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PRESS RELEASE

March 20, 2007

Cathy Schroeder
(850) 245-0413

State Board Of Education Approves Method For Calculating Kindergarten Readiness Rate Rule
~Readiness rate to measure VPK provider performance~

TALLAHASSEE – The Florida State Board of Education today approved the method for calculating Voluntary Prekindergarten (VPK) Provider Readiness Rate. Florida Kindergarten Readiness Screener (FLKRS) data will be used to calculate the readiness rate for private and public providers participating in Florida’s VPK education program. Later this spring, parents will be able to access the rate for VPK providers at https://vpk.fldoe.org/ or http://www.dcf.state.fl.us/childcare/ to make more informed decisions when choosing a program for their child.

“Florida’s education system is built on accountability at all levels” said State Board of Education Chairman T. Willard Fair. “This rate will help us identify what programs are working and those that need help. Through this, we ensure that our youngest students have access to high-quality VPK programs.”

The Readiness Rate determines what percentage of students from a VPK provider’s program are “ready” for kindergarten as measured by the screening tool. The FLKRS screening instrument includes selected measures from the Early Childhood Observation System™ (ECHOS™) and the first two measures of the Dynamic Indicators of Basic Early Literacy Skills™ (DIBELS™). Specifically, the DIBELS measures are Letter Naming Fluency and Initial Sound Fluency to gather information on a child’s development in emergent literacy.

To calculate the rate, each part of the screening tool is assigned a percentage based on the number of students ready. For example, if eight out of 10 students are ready for kindergarten on the ECHOS™, the VPK provider would receive 80 percent. The sum of all three screening results is totaled to establish the readiness rate of the VPK provider. The highest rate a provider could receive is 300 (one hundred percent for each of the three screening tools). Readiness rates are calculated for providers with a minimum of four students enrolled in the VPK program for 85 percent or more of the total instructional hours, and whose students were screened in each measure.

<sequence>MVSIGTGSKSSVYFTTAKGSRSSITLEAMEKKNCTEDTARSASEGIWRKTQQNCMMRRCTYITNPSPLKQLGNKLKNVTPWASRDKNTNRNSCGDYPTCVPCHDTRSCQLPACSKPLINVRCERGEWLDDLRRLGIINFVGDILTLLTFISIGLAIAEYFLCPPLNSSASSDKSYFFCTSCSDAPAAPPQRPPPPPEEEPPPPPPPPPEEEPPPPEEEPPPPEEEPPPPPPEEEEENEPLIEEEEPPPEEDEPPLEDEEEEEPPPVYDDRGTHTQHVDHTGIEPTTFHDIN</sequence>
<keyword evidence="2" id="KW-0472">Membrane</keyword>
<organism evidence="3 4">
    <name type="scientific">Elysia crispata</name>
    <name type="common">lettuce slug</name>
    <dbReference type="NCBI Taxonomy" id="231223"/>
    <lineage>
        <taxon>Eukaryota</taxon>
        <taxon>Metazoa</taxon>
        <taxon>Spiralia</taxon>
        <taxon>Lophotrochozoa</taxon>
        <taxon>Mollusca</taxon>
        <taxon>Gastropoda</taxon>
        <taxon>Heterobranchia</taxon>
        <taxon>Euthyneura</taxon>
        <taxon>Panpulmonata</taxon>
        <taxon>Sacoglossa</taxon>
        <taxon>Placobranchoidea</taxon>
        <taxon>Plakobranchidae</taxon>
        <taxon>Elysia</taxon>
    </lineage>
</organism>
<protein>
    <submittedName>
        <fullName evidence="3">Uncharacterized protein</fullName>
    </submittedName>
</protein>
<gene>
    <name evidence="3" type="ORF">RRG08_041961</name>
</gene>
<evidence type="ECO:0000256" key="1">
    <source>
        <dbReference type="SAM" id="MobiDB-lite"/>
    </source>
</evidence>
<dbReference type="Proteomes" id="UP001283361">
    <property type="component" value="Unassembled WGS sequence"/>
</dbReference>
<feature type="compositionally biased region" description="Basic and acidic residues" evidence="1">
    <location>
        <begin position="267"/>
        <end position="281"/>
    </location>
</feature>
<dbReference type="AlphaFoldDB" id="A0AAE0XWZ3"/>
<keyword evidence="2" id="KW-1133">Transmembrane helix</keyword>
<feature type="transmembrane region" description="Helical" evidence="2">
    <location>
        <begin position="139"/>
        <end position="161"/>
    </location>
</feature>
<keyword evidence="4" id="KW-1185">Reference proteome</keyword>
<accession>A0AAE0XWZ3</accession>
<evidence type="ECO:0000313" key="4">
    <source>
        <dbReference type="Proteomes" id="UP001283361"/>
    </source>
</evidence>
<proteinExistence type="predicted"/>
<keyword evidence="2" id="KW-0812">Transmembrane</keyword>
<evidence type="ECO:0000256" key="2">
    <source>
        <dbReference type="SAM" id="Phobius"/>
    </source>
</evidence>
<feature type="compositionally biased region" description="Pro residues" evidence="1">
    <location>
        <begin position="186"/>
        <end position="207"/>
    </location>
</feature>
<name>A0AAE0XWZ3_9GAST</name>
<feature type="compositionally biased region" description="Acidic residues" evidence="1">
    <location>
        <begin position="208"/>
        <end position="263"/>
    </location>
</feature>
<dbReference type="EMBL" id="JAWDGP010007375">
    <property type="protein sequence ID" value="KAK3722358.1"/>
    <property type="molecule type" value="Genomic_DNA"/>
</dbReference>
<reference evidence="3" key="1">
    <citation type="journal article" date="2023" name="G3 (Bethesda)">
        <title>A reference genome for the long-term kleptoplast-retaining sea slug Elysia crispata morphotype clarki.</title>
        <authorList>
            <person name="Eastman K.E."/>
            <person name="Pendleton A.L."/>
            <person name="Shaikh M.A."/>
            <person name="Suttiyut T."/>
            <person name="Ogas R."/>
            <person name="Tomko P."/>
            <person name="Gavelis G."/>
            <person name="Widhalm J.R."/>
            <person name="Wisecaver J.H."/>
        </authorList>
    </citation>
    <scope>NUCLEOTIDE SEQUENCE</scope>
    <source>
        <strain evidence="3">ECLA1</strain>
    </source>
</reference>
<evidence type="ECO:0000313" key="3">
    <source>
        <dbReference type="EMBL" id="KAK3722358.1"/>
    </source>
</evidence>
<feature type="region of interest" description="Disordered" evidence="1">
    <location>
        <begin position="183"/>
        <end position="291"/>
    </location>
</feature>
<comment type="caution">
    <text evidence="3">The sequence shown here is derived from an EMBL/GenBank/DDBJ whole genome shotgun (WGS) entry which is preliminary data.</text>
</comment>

“We know that when students enter school ready-to-learn, they are more likely to achieve academic success throughout their academic careers,” said Education Commissioner Jeanine Blomberg. “The VPK program gives students an opportunity they may not have had otherwise.”

Once all of the readiness rates are calculated for Florida’s VPK providers, the State Board of Education will set the minimum rate to identify the top 85 percent of providers. The remaining 15 percent are at or below the minimum rate and will be considered low-performing. Low performing providers will be required to submit an improvement plan targeting areas for change including proposed actions or existing actions taken. After two years of being found low-performing, the VPK provider will be removed from the state-approved list.

The FLKRS replaced the School Readiness Uniform Screening System which previously was given to determine the readiness of students entering kindergarten. It measures VPK outcomes, that is, what students should know and be able to do by the end of the VPK program as defined by the VPK Education Standards. The VPK standards address the areas of physical health, approaches to learning, social and emotional development, language and communication, emergent literacy, cognitive development and general knowledge, and motor development.

To learn more, visit the VPK Provider Kindergarten Readiness Rate Web site https://vpk.fldoe.org/.